While the C340 sent to Gizmodo Australia for review lacked a dedicated graphics card, the AMD Ryzen 5 CPU is a reliable processor and lent the C340 smooth and consistent performance when using it for basic, everyday tasks like writing, browsing the web, watching movies and drawing.

The C340 is not a gaming laptop, but I also briefly flirted with a few casual games for testing.

Stardew Valley, one of the less graphically-demanding games around, worked like a dream. However, 2018’s Zoo Tycoon: Ultimate Animal Collection couldn’t run on its highest (ultra) settings. My movement and input lagged, and the screen was constantly getting jaggies. On optimised (average) settings, it ran smoothly with no jaggies or input lag.

After it conked out on Zoo Tycoon, I didn’t continue testing the C340’s high-end performance capabilities. In the end, that’s not what it’s designed for, and most people looking at the device will likely want it for basic everyday use.

What’s not so good about it?

Lenovo IdeaPad C340 Weight

While the C340 is designed to be a practical device for creative needs, one major area where it falls down is its bulk. The version that I reviewed was a 14-inch, but at 1.65kg it felt really heavy for what its designed for. Creatives on-the-go value portability, and the C340 is just too weighty to be practical here.

In tablet mode, its weight also makes it unwieldy and awkward to manoeuvre. The most ergonomic grip — holding the 2-in-1 in the crook of your elbow — is uncomfortable. Having spent a good 20 minutes attempting to use it in tablet mode while standing I got muscle cramps and I can’t recommend it for extended use like this.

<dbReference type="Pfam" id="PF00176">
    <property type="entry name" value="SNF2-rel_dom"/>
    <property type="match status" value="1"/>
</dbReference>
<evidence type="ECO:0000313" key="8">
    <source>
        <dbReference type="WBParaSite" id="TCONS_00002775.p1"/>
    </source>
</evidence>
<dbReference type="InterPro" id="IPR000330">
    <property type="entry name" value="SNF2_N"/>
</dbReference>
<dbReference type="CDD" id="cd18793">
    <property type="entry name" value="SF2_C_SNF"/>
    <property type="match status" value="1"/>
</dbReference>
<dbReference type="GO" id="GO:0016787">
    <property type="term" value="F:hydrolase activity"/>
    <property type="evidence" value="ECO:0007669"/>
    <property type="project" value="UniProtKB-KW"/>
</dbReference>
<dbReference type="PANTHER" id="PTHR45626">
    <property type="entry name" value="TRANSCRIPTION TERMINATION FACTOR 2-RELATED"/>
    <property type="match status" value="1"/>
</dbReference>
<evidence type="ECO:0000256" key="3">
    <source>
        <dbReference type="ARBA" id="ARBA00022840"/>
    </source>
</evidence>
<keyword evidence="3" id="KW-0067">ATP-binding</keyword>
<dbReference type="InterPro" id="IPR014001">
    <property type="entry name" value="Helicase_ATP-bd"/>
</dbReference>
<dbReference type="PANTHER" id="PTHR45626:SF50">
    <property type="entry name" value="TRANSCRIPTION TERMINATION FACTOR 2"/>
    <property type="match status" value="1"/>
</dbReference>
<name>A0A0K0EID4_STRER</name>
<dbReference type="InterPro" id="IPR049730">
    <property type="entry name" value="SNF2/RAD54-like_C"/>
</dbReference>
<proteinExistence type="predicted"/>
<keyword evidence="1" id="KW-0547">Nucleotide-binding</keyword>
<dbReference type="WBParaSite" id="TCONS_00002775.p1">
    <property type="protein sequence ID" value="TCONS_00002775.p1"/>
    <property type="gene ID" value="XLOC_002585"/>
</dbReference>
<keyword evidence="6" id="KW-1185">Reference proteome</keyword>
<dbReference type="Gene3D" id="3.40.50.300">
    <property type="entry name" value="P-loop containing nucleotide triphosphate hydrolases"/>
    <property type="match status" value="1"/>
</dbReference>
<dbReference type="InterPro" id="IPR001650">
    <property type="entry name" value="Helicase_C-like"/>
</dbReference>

While it does just fine sitting in a lap or resting on a knee, the C340 is far too oversized to feel natural or comfortable in tablet mode. Anyone looking to the C340 for its artistic potential will have to consider their personal grip and set-up preferences.

I like to work curled over my canvas and sitting cross-legged, and that worked fine, but attempting to hold it in my arms was a nightmare for my joints.

Lenovo IdeaPad C340 Design

The IdeaPad C340 is not a pretty machine. It’s slate grey and very plain, with a keyboard that feels boxy, bland and uninspiring. For a machine that’s designed to promote creativity, it’s hardly exciting.

This isn’t a complaint that will impact overall productivity or performance, but the C340’s design is just so blatantly boring that it’s easy to overlook the 2-in-1. It’s flat, matte and simple.

While the practical hinge is robust and makes changing modes a breeze, that’s one of the only positive takeaways from the totally lacklustre design.

Should You Buy It?

For $1,199 you get good bang for your buck with the Lenovo IdeaPad C340. It’s got solid performance, decent battery life and very handy multi-function use. That said, it’s not quite thin or light enough to be truly portable or practical, making it less of an appealing prospect for those constantly on the move. The boring design may also prove to be a bugbear for the more discerning.

If you’re looking for a cost effective 2-in-1 that encourages productivity, you’ll need to consider your personal needs before purchasing a C340. Portability and practicality aren’t the 2-in-1’s strongest suits, but beyond this, it’s a fairly robust and cost-effective machine with reliable performance and some creative uses.